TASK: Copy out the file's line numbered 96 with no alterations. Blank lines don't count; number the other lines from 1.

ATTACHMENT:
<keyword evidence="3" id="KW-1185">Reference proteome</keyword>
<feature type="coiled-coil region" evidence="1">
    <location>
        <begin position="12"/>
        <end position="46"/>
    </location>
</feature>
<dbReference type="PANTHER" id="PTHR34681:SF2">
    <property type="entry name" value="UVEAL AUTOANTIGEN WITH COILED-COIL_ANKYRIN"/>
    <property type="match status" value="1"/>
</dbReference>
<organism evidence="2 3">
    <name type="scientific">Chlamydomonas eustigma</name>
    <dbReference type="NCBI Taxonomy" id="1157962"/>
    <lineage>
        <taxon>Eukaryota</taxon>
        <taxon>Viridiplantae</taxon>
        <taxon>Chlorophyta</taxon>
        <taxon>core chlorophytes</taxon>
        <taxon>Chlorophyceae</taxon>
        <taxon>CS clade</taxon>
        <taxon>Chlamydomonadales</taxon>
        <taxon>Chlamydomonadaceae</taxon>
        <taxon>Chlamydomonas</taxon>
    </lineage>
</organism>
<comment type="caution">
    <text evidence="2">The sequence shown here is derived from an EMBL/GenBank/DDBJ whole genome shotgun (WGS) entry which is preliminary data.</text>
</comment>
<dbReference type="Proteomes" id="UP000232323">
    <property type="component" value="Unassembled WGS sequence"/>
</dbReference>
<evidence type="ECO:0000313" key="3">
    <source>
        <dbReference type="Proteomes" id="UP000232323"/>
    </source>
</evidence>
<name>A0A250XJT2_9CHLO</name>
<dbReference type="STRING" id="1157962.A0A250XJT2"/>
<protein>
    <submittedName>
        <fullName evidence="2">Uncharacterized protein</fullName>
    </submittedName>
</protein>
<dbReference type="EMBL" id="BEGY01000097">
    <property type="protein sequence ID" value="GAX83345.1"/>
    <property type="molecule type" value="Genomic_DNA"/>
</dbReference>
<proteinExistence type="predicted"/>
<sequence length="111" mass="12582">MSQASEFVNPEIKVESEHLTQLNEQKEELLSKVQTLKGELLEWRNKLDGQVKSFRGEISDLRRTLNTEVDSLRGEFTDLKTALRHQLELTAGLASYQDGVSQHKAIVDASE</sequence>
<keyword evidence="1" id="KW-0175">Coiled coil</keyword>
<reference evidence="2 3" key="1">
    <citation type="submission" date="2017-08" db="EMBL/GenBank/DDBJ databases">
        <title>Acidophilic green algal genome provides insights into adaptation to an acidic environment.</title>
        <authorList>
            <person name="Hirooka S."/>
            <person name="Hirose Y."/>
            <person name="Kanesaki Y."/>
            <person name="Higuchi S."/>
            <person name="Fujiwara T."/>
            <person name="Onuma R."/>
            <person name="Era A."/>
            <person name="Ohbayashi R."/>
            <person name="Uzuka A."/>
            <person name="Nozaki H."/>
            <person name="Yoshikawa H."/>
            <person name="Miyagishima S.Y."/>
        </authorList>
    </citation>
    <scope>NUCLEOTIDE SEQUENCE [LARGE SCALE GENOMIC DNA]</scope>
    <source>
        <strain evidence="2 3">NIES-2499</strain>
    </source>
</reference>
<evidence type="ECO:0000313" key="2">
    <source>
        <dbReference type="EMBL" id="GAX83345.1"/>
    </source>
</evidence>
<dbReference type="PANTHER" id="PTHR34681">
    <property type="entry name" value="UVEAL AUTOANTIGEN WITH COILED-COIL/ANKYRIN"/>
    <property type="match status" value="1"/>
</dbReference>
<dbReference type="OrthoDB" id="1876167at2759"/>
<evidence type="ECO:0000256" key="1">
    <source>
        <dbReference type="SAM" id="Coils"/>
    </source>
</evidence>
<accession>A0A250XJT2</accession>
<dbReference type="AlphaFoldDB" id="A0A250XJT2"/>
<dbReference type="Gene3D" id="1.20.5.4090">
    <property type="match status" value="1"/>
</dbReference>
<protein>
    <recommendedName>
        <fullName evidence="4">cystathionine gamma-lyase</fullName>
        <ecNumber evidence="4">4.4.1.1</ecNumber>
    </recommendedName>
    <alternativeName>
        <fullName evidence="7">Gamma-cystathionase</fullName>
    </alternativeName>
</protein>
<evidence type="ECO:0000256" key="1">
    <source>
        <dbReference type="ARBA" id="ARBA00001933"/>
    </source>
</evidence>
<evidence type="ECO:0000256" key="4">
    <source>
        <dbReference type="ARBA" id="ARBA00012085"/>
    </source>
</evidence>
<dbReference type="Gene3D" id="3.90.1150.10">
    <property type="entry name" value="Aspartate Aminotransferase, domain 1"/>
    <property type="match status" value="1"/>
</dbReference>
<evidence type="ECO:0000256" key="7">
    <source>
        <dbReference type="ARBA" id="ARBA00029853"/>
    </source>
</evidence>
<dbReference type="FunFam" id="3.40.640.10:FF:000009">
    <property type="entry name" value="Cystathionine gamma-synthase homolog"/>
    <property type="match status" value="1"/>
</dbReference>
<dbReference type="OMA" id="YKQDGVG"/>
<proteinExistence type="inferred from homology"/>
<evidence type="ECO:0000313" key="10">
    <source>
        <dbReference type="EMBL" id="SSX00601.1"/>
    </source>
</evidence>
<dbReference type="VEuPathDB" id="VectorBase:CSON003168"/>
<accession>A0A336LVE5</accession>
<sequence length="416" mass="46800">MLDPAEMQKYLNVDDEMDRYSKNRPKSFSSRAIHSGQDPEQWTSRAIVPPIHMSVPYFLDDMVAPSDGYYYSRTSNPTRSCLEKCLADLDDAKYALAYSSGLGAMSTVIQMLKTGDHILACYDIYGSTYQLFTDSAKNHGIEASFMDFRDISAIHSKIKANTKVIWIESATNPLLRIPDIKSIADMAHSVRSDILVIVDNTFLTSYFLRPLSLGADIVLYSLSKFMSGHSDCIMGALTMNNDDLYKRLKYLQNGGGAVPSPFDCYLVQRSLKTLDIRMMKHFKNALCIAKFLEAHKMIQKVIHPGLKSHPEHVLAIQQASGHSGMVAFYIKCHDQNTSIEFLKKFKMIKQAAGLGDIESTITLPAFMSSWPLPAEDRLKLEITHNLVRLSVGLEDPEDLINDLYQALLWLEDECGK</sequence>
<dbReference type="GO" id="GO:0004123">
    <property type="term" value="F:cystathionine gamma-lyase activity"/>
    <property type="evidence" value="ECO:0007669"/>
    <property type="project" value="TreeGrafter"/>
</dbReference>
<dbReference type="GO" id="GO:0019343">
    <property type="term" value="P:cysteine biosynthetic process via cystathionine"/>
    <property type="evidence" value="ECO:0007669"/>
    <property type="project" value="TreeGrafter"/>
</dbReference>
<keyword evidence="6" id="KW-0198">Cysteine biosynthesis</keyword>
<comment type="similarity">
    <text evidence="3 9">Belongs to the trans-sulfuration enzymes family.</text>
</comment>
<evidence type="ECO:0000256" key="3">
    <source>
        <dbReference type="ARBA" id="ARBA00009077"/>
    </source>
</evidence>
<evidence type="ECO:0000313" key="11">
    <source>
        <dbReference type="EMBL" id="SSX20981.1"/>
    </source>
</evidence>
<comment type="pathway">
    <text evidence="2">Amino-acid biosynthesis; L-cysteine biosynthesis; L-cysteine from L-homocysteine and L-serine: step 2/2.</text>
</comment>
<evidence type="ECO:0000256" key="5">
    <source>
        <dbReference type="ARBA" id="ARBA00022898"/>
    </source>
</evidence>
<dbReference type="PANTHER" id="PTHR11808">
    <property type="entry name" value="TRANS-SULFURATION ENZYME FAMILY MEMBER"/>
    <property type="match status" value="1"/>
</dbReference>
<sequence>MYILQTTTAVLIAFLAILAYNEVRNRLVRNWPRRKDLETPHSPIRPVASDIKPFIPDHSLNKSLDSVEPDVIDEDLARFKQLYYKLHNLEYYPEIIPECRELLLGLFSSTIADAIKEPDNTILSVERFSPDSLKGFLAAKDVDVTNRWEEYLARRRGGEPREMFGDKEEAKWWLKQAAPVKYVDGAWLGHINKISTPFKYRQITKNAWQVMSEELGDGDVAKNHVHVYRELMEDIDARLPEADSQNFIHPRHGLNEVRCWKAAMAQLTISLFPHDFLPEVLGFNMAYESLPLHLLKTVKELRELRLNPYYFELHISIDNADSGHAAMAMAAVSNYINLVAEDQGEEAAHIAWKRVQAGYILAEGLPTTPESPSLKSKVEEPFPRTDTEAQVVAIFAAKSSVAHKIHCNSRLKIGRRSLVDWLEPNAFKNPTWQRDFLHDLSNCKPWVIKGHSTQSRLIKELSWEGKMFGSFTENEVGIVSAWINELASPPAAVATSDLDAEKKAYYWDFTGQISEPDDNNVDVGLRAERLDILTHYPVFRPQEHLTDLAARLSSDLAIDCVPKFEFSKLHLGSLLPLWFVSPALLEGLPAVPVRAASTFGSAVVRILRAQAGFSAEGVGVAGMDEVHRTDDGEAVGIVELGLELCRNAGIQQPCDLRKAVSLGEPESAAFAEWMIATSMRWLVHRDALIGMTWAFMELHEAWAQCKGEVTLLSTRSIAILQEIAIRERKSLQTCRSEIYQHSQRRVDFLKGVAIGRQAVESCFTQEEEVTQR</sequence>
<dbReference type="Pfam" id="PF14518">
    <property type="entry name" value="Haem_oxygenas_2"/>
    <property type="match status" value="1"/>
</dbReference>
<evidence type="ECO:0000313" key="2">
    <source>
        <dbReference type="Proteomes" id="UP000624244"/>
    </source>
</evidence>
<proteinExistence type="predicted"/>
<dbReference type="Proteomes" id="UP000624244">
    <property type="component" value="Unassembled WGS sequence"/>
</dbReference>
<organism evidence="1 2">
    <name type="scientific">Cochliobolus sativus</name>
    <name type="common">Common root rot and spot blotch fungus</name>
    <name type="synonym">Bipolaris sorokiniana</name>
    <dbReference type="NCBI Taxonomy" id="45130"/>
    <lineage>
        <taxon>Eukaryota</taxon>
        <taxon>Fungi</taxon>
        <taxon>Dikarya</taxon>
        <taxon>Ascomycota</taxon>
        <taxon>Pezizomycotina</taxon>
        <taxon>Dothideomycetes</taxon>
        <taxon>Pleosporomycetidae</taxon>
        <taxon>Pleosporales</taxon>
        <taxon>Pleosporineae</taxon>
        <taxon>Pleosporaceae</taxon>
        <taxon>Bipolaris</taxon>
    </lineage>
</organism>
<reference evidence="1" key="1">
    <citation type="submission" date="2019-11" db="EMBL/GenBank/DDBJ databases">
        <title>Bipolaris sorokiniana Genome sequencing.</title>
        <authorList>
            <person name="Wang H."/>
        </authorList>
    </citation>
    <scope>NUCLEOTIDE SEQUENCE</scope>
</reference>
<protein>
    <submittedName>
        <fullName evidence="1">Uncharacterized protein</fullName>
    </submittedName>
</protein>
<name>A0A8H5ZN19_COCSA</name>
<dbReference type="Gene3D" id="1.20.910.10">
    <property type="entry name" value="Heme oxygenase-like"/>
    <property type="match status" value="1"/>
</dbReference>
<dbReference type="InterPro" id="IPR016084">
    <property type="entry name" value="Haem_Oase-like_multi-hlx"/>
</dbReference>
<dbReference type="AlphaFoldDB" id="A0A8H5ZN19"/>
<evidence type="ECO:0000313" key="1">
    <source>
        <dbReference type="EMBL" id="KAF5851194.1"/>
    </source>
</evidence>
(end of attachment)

    <recommendedName>